CDnow

October 1999

The Fragile

To understand the difference between Trent Reznor (who is effectively Nine Inch Nails) and his "peers," you need only look at the album title for this behemoth two-CD set (which clocks in at over 102 minutes in total). How many rock stars of today would comprehend the irony of naming this savage sonic assault The Fragile? Reznor not only gets the juxtaposition between the two, he recognizes that often times the layers separating destruction and beauty are not as thick as people would like to believe.

Take, for example, the Carpenters-meets-Revolting Cocks "We're in This Together," in which Reznor sings, "The farther I fall I'm beside you/As lost as I get I will find you/The deeper the wound I'm inside you/For ever and ever I am a part of." Lyrically, The Fragile revisits much of the same ideas of betrayal and darkness as The Downward Spiral (with words such as decay, flesh, and numb appearing often), though there is one passage in particular that is likely to arouse curiosity.

In "Where is Everybody?" Reznor shouts, "God damn I am so tired of pretending/Of wishing I was ending/When all I'm really doing is trying to hide/And keep it inside/And fill it with lies/Open my eyes?/Maybe I wish I could try." Autobiographical? Perhaps, though only Reznor can answer that.

While there isn't much difference between the two discs from a lyrical context, they are broken down a bit more musically. With disc one (the "left" one) staying to the more tried and true, bombastic NIN overload, laden with heavy guitars and pulsating drum machines. The "right" disc (labeled as such because of the way the packaging unfolds) is a little more beat-heavy (this is very much a relative term, compared not to electronic music, but previous NIN stuff).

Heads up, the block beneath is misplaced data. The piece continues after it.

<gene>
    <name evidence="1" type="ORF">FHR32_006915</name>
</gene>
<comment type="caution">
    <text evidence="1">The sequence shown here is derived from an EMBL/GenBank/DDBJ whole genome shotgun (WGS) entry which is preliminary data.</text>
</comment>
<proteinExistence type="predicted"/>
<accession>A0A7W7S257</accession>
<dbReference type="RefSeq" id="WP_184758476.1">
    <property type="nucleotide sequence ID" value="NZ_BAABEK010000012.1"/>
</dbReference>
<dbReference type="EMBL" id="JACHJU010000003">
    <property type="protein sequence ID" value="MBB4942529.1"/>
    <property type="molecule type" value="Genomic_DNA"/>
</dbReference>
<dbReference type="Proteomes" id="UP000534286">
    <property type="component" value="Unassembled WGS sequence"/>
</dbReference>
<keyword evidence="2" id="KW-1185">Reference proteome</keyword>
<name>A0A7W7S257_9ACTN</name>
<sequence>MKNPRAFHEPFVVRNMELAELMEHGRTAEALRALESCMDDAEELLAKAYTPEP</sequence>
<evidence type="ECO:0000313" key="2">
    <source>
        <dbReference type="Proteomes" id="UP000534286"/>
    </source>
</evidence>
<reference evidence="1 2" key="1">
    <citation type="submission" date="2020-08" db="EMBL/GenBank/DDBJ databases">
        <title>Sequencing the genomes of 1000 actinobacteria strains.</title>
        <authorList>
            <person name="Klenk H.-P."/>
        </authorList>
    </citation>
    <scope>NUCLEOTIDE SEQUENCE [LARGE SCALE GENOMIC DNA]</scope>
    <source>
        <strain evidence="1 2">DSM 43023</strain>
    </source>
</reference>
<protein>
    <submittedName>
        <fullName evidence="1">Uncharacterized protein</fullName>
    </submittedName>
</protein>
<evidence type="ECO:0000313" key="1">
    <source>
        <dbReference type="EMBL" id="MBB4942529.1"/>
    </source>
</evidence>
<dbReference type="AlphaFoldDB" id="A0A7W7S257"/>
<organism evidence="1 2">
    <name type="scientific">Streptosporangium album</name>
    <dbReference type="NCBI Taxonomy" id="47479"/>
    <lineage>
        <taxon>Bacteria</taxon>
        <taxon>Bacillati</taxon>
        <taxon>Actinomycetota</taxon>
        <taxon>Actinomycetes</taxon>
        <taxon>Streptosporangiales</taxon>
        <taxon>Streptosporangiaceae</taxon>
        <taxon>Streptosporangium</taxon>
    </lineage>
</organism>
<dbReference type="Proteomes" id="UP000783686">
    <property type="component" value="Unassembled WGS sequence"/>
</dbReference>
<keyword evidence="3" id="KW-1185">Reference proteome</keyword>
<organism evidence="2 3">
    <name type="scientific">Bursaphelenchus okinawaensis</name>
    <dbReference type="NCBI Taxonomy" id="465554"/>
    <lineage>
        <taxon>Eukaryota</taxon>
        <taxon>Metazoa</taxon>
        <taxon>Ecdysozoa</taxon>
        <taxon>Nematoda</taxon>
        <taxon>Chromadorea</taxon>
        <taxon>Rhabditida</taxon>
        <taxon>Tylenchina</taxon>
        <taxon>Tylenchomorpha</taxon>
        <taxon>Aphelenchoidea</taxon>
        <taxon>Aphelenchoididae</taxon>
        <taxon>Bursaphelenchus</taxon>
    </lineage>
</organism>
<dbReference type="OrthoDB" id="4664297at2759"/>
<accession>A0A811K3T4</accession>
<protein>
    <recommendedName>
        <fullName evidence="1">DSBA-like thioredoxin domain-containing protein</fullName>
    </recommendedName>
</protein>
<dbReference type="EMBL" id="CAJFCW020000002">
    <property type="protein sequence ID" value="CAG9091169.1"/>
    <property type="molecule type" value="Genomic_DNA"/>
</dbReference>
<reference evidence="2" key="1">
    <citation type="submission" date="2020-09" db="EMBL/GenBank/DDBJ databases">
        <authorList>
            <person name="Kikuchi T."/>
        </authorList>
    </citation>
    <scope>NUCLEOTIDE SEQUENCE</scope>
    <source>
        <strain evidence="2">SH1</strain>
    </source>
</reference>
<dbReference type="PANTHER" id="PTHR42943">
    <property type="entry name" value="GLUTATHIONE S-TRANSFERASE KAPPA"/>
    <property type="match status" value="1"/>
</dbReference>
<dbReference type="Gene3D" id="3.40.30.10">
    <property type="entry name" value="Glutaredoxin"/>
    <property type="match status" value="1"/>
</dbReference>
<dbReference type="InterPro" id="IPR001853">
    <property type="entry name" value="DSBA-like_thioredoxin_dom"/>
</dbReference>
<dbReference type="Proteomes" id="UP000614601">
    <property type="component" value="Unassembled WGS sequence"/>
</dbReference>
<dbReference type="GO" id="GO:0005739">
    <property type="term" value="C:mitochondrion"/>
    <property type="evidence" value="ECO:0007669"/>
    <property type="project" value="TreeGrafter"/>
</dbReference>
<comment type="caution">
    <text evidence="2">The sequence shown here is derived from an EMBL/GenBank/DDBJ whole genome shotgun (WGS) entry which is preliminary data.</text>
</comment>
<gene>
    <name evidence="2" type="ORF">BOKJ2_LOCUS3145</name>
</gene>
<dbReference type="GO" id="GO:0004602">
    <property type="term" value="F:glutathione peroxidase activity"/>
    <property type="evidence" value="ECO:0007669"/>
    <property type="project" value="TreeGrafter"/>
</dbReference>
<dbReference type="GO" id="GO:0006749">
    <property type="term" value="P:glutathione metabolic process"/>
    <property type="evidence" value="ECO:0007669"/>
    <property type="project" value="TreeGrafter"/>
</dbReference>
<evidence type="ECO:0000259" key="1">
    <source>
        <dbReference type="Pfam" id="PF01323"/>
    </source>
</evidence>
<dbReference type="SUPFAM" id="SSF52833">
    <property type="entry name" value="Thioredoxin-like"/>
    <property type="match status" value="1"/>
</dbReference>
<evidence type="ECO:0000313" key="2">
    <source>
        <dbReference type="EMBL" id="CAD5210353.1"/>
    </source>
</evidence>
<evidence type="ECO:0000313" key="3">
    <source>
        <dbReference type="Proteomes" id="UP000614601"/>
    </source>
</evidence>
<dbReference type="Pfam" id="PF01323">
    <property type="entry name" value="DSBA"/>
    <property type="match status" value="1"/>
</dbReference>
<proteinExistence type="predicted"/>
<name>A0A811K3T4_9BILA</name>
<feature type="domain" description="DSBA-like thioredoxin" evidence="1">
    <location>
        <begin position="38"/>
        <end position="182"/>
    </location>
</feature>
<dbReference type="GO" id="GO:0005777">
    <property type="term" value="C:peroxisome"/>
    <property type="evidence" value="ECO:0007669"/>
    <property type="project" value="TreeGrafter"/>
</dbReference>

It's hard to pick highlights, as The Fragile is very much a record meant to be listened to in one sitting. Although, the aforementioned "We're in This Together," the relatively subdued "The Great Below," on which Reznor's vocals sound very much as they did on "Hurt," and "Underneath it All" stand out.

Like seemingly all recent musical visionaries, Reznor has had to deal with being compared to his many disciples (Marilyn Manson and Filter among them). However, as The Fragile proves, there is no comparison. While they, and their peers, strive for fame and fleeting commercial success, Reznor seems to be looking within himself. And while the results aren't always pretty, they are always honest.

Steve Baltin

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Nine Inch Nails
Nine Inch Nails
This article is provided courtesy Keith Duemling and Tracy Thompson from the collection previously located at SUS.